Nicholas Glover moved from New York City to Tampa in 2012, before it was cool. He grew up in Columbia, South Carolina, and met his wife, who hails from Tampa, in 2010. They both wanted to be closer to their families, so, after considering communities in the Carolinas and the Washington, D.C., area, the Tampa Bay region seemed like the best fit.
A decade later, Glover has become a key cog in the Tampa Bay business community. As vice president of advocacy at the Tampa Bay Chamber, he specializes in government affairs, working to promote laws and regulations that foster a supportive economic environment for businesses — and pushing back against those that don’t.
“When we get that right,” he says, “and take care of businesses that are already here, it serves as a kind of beacon, if you will, to folks who are located around the country, the world, that Tampa Bay is a good place to do business.”
The nation and world have seen and responded to that beacon shining bright. But as ever more people and businesses move to the area, challenges arise that can’t be easily solved by a single piece of legislation. It took some time, but Glover says he now understands how crucial chambers of commerce can be in tackling complex problems.
“When I was having the initial conversations [to join the Tampa Bay Chamber], I was like, ‘I don’t know about chambers, what they do? They’re the ones that do the parades, right?’ You have this image in your mind about what they do. What I end up saying a lot to people is that we are not your grandfather’s chamber, not that there’s anything wrong with that, but the scope has changed as the needs of the community have also changed and grown.”
The Tampa Bay Chamber, for example, has supported a new 1% sales tax in Hillsborough County that would fund $183 million in road improvements every year. Glover says the chamber is also deeply concerned about the region’s dwindling supply of affordable housing.
“What happens when you take a step back is that instead of solving for immediate problems and triaging things as they come up, you start to be more strategic,” he says. “So, if businesses need workers who are located closer to their offices, well, the only way that’s possible is to have housing that’s attainable for those employees. And so, we end up doing things that might be a little bit nontraditional for chambers to get involved with. But I think they’re absolutely the right things.”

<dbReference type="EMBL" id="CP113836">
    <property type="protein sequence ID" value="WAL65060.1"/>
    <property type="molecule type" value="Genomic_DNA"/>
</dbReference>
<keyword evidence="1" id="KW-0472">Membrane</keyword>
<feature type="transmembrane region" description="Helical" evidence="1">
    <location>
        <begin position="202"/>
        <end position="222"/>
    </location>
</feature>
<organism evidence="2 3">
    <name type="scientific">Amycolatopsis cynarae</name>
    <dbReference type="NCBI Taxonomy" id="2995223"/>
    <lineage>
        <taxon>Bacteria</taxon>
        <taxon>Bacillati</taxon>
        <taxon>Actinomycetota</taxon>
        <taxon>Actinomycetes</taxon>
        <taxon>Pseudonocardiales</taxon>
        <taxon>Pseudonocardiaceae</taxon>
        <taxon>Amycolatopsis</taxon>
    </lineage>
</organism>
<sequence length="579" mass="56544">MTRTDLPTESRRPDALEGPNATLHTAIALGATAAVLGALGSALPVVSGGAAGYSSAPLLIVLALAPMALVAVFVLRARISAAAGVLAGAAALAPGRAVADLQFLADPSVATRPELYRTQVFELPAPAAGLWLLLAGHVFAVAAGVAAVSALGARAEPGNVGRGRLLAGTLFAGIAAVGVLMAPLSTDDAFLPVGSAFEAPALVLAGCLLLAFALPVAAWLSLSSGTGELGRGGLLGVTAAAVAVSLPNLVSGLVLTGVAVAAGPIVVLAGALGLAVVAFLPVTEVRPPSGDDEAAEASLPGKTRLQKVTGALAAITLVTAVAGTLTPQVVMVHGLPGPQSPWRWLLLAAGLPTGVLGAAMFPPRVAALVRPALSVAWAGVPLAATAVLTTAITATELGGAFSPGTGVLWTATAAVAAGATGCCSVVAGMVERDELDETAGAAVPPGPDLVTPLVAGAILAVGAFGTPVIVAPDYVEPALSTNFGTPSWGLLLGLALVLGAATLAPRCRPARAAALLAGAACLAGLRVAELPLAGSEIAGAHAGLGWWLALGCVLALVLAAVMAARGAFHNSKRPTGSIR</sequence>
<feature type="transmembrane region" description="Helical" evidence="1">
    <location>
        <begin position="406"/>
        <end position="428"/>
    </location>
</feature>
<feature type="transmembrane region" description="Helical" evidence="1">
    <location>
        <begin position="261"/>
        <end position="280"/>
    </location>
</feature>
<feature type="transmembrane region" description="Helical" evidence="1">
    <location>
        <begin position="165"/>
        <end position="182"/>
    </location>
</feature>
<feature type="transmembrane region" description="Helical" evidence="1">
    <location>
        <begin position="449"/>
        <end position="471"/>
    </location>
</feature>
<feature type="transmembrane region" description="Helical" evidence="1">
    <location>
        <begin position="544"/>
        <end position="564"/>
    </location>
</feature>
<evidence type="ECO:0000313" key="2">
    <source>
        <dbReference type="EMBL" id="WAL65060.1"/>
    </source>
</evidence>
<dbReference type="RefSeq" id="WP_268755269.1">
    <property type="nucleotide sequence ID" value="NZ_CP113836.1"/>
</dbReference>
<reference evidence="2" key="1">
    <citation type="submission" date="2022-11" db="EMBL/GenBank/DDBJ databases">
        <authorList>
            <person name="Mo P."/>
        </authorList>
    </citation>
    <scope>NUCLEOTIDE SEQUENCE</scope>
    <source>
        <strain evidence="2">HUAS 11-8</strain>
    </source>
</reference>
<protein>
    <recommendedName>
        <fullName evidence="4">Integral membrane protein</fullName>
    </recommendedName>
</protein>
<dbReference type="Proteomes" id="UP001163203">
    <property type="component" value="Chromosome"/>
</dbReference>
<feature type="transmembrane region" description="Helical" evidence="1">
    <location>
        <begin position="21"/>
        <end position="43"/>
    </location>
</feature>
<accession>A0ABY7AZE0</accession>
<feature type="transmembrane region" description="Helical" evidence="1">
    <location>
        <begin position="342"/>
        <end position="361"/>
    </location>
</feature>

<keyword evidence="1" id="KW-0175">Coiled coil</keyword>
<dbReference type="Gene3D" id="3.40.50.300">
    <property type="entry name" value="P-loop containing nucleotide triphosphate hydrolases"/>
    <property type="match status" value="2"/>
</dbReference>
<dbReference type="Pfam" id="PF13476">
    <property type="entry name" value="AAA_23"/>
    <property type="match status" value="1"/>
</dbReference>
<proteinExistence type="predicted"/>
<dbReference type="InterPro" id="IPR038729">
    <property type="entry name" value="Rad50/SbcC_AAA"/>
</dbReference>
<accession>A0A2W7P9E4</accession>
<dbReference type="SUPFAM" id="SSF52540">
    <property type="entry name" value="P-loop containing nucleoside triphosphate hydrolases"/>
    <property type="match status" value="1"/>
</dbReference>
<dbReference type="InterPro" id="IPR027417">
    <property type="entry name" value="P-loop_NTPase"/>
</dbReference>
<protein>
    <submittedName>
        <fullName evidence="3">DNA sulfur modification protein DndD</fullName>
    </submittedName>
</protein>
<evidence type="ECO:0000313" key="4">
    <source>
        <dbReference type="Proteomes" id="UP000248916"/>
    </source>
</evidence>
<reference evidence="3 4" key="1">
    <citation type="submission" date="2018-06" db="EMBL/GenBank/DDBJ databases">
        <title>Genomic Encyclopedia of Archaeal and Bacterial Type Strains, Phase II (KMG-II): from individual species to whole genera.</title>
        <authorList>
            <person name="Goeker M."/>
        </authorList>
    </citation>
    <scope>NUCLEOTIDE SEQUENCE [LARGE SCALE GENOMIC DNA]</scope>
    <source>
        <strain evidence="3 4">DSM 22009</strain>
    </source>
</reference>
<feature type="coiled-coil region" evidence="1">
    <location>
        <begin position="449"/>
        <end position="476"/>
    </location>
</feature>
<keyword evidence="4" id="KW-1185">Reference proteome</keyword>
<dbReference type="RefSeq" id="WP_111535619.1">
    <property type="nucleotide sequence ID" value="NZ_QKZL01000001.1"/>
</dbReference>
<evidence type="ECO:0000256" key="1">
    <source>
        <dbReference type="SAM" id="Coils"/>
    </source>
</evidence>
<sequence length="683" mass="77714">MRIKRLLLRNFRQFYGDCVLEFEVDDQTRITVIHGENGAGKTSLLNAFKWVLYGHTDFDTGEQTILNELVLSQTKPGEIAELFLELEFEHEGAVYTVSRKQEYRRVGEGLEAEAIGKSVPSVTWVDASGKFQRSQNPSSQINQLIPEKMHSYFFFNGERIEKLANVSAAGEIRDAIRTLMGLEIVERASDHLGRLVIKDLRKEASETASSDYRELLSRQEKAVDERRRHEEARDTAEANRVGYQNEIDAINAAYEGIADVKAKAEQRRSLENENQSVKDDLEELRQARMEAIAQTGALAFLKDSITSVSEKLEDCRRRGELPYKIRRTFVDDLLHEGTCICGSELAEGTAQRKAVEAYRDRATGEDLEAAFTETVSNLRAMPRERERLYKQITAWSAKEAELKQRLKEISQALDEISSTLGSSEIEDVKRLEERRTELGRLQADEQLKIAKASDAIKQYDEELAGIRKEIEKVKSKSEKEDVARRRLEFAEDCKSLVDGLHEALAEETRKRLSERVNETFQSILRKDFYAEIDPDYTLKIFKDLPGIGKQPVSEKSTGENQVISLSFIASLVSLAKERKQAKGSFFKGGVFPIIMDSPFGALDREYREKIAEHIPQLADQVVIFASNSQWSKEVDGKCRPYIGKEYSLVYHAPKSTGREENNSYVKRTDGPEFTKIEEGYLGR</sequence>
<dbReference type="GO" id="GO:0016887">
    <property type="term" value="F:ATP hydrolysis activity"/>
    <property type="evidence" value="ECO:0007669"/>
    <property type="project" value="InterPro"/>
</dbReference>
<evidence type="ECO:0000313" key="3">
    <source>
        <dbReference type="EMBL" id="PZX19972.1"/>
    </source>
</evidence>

Confirmation of that comes nearly every day, Glover says, adding that he frequently gets calls from residents that have nothing to do with traditional business priorities.
“That illustrates how good of a partner we’ve been to the community over the years,” he says. “When people start asking us to do things that aren’t necessarily in our purview, that’s a positive thing.”
Name: Nicholas Glover
City of residence: Tampa
Employer: Tampa Bay Chamber
Title: Vice president of advocacy
Birthplace: Columbia, South Carolina
Years in the area: Nearly 10
Marital status/children: Married with three children (6, 4 and 3)
Alma mater/degree: Saint Leo University/MBA candidate); College of Charleston/bachelor's degree in political science
Are you working from the company office, home office or hybrid? Office
What community group or organization are you most involved with? Urban League of Hillsborough County, Metropolitan Ministries, Onbikes, Gentlemen's Quest of Tampa, Electus Global Education Co.
What’s the weirdest job you’ve ever had? Movie theater projectionist
What’s your top tip for being productive? Start early; fiercely protect your personal time; have dedicated times to respond to calls/emails.
If you could have a side hustle, what would it be? Restaurant owner
What’s your favorite off-hours activity? Cooking with music and a great glass of wine
What’s your favorite podcast? HBR IdeaCast
At what percentage on your phone to you start to get low battery anxiety? 10%
What are the top three apps used on your smartphone? The Florida Channel, Zoom, Lyft
What’s your go-to music genre, band or act to be inspired? Classic jazz
Who would play you in the movie of your life? John Boyega
Where is your happy place? On the water
Describe yourself in three words: Resourceful, purpose-driven, ambitious
Who is your mentor for your career and why? Bob Rohrlack. Bob has been in the chamber of commerce and economic development profession for decades. He has amassed valuable international relationships by adding value everywhere he's worked, culminating with his doctoral work at USF.
What are the biggest lessons you have learned from your mentor? The importance of building a strong brand; being strategic with community engagements; investing in career development through training and formal educational opportunities; never forego family commitments, especially while your children are young.